White Nationalist Hate Group Advertises During GOP Debate
In the “foreign policy” debate tonight, all the front runners in the GOP debate expressed strong support for torturing and killing terrorists.
You’re probably as shocked as I am.
Meanwhile, here in California, one of the commercial breaks was purchased by “Numbers USA,” an anti-immigrant hate group that’s part of the John Tanton network of white nationalists.
FAIR, which Tanton founded and where he remains on the board, has been listed as a hate group by the Southern Poverty Law Center. Among the reasons are its acceptance of $1.2 million from the Pioneer Fund, a group founded to promote the genes of white colonials that funds studies of race, intelligence and genetics. FAIR has also hired as key officials men who also joined white supremacist groups. It has board members who regularly write for hate publications. It promotes racist conspiracy theories about Latinos. And it has produced television programming featuring white nationalists.
CIS was conceived by Tanton and began life as a program of FAIR. CIS presents itself as a scholarly think tank that produces serious immigration studies meant to serve “the broad national interest.” But the reality is that CIS has never found any aspect of immigration that it liked, and it has frequently manipulated data to achieve the results it seeks. Its executive director last fall posted an item on the conservative National Review Online website about Washington Mutual, a bank that had earlier issued a press release about its inclusion on a list of “Business Diversity Elites” compiled by Hispanic Business magazine. Over a copy of the bank’s press release, the CIS leader posted a headline — “Cause and Effect?” — that suggested a link between the bank’s opening its ranks to Latinos and its subsequent collapse.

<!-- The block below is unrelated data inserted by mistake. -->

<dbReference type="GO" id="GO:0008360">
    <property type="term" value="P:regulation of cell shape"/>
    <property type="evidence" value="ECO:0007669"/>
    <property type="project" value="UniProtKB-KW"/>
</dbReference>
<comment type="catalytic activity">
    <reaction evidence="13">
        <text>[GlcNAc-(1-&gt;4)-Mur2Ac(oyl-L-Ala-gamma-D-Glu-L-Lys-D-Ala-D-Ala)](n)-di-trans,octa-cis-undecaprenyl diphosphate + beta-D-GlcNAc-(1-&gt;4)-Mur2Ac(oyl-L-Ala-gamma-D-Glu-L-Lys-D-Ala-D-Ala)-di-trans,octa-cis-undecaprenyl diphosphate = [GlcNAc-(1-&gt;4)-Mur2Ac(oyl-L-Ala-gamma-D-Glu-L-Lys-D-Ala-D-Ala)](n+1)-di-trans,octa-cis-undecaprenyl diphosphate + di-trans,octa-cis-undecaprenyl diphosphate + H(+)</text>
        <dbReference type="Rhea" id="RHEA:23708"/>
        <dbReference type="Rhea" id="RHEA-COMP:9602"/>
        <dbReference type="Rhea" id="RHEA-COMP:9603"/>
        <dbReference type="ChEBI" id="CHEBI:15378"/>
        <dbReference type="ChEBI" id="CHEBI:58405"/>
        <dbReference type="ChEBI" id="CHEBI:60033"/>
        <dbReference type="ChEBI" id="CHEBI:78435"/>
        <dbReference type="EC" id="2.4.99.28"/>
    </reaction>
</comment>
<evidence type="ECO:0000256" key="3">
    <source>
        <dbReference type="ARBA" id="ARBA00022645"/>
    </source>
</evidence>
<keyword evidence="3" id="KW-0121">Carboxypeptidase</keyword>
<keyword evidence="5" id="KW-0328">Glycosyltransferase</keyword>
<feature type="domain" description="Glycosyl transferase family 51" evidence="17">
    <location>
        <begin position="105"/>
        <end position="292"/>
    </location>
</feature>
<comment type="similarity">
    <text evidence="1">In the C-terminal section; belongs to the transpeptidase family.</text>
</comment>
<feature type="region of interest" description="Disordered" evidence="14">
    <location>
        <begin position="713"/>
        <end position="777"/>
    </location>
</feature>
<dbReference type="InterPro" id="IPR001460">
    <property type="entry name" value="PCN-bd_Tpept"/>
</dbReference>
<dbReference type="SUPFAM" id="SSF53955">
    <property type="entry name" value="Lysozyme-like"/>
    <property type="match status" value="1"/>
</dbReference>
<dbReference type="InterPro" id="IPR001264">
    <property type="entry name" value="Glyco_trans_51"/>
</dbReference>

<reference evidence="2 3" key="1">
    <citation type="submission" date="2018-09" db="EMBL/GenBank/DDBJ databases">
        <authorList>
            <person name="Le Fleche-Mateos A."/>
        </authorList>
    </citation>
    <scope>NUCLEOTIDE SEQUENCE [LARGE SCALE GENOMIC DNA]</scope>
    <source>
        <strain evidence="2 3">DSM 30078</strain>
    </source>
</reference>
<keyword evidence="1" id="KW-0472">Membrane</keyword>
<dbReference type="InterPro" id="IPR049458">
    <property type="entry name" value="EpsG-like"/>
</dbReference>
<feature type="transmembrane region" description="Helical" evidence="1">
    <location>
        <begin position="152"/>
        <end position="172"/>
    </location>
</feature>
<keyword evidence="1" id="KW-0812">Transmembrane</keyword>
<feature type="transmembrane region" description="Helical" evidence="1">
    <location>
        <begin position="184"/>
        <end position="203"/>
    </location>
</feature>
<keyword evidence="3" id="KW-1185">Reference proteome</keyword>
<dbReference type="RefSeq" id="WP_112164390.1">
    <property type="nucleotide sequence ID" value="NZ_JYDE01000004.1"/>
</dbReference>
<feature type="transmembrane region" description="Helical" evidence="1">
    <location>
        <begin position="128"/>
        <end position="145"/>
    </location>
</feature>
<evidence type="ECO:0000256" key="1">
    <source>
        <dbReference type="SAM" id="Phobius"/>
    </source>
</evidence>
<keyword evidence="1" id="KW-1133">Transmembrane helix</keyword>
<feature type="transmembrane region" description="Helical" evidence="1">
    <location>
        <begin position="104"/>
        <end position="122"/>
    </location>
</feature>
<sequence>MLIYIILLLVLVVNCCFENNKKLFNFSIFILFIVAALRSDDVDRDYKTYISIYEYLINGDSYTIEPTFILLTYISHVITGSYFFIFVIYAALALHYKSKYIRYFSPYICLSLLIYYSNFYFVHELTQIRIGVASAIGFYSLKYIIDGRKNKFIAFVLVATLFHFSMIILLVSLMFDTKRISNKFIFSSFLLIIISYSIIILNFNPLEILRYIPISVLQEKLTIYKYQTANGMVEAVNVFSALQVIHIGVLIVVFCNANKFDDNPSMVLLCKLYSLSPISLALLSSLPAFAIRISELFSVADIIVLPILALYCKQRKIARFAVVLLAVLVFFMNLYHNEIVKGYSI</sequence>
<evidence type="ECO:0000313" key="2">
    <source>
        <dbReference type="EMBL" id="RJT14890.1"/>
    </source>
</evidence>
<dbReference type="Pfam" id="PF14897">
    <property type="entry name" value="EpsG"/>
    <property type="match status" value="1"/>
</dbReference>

Like CIS, NumbersUSA bills itself as an organization that operates on its own and rejects racism completely. In fact, NumbersUSA was for the first five years of its existence a program of U.S. Inc., a foundation run by Tanton to fund numerous nativist groups, and its leader was an employee of that foundation for a decade. He helped edit Tanton’s racist journal, The Social Contract, and was personally introduced by Tanton to a leader of the Pioneer Fund. He also edited a book by Tanton and another Tanton employee that was banned by the Canadian border officials as hate literature, and on one occasion spoke to the Council of Conservative Citizens, a hate group which has called blacks “a retrograde species of humanity.”